What we are now seeing in Tasmania is a further extension of what began in 2007.  It is a further extension of what was dangerously normalised by the events of 2007, which placed secrecy, commercial in confidence, deliberate deception and the elimination of due process in law-making at the centre of parliamentary practice.  What we are seeing now is a further tearing at the fragile fabric of proper legislative practices and democratic governance.

In Tasmania now there is no political transparency.  Instead there is duplicity and deceit.  Tasmanians are living in the half-light where few politicians can be trusted.  “And it is in such a twilight that we all must be most aware of change in the air – however slight – lest we become unwitting victims of the darkness.”

Peter Henning  

And,

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Protesters stop operations in High Conservation Value Forestry logging coupes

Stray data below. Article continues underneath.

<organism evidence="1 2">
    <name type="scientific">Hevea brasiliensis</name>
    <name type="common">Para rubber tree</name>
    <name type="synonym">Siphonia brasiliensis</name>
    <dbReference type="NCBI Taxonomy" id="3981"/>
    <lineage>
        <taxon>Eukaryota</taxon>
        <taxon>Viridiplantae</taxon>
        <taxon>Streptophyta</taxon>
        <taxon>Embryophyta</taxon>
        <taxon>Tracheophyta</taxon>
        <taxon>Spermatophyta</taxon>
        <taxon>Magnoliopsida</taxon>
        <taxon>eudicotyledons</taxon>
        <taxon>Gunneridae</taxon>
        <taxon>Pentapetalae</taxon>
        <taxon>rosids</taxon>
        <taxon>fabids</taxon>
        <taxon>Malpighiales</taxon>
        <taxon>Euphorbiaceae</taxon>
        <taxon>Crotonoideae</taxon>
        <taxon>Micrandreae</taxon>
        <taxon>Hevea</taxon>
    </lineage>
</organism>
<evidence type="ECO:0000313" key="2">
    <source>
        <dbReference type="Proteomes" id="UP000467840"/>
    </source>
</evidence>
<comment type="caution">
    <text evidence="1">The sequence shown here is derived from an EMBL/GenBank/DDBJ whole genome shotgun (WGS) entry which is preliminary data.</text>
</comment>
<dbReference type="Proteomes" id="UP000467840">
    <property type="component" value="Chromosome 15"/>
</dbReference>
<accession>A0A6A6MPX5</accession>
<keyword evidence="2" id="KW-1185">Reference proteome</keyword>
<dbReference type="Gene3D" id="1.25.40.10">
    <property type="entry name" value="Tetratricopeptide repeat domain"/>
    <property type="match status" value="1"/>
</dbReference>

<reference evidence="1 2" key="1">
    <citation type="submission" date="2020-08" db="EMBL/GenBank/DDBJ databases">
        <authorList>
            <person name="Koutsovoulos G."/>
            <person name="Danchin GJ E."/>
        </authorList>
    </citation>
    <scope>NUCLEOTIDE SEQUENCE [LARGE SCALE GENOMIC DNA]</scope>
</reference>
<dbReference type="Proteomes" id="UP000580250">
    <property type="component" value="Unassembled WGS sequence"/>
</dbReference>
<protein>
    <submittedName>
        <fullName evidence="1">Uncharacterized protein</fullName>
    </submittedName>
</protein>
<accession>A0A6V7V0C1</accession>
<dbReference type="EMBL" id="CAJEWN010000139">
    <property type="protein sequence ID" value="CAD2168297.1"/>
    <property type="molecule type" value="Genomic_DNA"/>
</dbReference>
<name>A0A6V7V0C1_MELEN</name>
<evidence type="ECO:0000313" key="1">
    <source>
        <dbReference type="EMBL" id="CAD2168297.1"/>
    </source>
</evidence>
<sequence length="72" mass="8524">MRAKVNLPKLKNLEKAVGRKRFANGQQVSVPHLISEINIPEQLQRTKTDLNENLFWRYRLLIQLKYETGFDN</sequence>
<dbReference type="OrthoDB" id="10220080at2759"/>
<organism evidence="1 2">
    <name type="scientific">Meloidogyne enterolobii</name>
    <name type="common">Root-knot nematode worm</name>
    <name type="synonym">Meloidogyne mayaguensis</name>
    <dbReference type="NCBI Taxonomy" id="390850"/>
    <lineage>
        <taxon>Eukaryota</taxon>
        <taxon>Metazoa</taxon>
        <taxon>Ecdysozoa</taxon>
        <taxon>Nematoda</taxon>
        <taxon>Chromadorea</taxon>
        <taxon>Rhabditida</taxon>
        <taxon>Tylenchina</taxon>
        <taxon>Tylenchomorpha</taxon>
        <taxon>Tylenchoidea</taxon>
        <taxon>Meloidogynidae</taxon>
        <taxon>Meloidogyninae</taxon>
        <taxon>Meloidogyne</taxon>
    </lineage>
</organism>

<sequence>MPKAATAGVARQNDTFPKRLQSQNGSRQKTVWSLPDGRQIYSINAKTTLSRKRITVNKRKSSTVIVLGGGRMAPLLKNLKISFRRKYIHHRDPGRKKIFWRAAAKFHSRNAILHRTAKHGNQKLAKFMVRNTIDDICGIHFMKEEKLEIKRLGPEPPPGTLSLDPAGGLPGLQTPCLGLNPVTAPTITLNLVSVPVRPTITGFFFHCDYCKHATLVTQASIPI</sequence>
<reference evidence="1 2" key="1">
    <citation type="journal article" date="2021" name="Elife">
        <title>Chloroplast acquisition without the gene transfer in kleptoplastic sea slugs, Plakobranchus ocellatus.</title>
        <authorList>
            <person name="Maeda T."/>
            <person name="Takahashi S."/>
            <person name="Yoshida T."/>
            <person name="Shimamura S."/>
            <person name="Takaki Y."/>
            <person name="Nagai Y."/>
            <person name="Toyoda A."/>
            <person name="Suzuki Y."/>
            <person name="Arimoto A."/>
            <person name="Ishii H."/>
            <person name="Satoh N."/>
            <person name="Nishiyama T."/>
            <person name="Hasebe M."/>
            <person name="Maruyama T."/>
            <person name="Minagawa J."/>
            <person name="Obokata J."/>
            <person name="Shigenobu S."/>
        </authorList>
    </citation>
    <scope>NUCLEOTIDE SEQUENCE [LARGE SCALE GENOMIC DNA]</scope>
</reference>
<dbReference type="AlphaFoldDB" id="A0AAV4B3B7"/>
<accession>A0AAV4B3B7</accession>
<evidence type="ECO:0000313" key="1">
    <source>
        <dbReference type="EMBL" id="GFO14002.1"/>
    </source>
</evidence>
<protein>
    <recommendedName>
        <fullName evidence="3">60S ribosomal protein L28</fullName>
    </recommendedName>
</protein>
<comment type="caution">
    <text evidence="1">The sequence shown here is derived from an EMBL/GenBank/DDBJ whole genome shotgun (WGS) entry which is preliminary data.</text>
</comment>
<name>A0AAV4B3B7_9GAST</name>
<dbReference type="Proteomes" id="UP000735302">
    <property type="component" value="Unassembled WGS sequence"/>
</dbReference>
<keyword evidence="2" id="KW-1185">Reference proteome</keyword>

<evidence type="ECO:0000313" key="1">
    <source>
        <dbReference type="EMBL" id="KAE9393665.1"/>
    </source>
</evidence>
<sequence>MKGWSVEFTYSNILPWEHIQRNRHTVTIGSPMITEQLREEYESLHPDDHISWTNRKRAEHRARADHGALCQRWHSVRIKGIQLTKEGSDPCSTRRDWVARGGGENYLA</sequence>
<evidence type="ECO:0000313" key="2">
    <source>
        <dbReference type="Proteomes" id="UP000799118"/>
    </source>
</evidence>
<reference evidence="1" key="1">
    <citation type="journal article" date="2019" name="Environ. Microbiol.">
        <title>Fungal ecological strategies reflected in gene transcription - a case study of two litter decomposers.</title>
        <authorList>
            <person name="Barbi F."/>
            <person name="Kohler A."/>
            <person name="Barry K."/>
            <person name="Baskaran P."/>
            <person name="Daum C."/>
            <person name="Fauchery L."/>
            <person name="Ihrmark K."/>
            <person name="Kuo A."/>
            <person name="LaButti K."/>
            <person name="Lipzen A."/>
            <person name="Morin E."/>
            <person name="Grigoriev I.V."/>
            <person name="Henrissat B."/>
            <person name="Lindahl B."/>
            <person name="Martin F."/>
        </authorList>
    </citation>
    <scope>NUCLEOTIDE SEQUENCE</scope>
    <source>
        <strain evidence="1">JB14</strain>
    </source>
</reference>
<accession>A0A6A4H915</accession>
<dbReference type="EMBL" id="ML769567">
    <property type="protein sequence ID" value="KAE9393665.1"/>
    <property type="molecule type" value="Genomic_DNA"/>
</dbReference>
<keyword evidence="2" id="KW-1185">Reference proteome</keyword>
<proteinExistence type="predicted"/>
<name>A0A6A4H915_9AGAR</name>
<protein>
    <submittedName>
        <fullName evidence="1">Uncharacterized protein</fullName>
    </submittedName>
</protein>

A group of protesters today walked into a working Forestry Tasmania logging coupe which is in controversial High Conservation Value forest. One protester is in a tree-sit high off the ground which is attached to logging machinery. The group has stopped work in the entire coupes for the day.


The action is in direct response to Mr Bill Kelty’s statement that environmental NGOs (ENGOs) must strike a deal on the Gunns’ Tamar Valley pulp mill, or miss out on the permanent protection of 565,000 hectares of native forests.